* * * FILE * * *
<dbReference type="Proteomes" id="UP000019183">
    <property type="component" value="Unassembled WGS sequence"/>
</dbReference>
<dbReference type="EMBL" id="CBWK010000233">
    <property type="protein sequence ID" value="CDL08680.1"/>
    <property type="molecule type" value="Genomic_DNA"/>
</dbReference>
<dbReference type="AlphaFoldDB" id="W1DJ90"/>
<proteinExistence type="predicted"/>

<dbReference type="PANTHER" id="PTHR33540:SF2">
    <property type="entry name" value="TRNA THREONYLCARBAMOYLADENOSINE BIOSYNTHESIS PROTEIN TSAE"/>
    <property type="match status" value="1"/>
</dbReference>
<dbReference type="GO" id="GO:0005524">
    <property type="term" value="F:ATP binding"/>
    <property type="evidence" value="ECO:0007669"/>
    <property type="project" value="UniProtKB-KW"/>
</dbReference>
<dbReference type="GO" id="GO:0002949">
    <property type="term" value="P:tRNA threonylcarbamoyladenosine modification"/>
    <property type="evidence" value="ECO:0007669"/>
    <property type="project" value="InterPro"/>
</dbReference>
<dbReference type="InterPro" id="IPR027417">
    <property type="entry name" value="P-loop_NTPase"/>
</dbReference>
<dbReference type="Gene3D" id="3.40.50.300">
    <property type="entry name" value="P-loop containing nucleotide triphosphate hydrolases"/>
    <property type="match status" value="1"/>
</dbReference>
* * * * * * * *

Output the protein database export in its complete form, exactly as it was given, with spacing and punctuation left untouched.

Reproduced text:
<dbReference type="Proteomes" id="UP000019183">
    <property type="component" value="Unassembled WGS sequence"/>
</dbReference>
<dbReference type="EMBL" id="CBWK010000233">
    <property type="protein sequence ID" value="CDL08680.1"/>
    <property type="molecule type" value="Genomic_DNA"/>
</dbReference>
<dbReference type="AlphaFoldDB" id="W1DJ90"/>
<proteinExistence type="predicted"/>

<dbReference type="PANTHER" id="PTHR33540:SF2">
    <property type="entry name" value="TRNA THREONYLCARBAMOYLADENOSINE BIOSYNTHESIS PROTEIN TSAE"/>
    <property type="match status" value="1"/>
</dbReference>
<dbReference type="GO" id="GO:0005524">
    <property type="term" value="F:ATP binding"/>
    <property type="evidence" value="ECO:0007669"/>
    <property type="project" value="UniProtKB-KW"/>
</dbReference>
<dbReference type="GO" id="GO:0002949">
    <property type="term" value="P:tRNA threonylcarbamoyladenosine modification"/>
    <property type="evidence" value="ECO:0007669"/>
    <property type="project" value="InterPro"/>
</dbReference>
<dbReference type="InterPro" id="IPR027417">
    <property type="entry name" value="P-loop_NTPase"/>
</dbReference>
<dbReference type="Gene3D" id="3.40.50.300">
    <property type="entry name" value="P-loop containing nucleotide triphosphate hydrolases"/>
    <property type="match status" value="1"/>
</dbReference>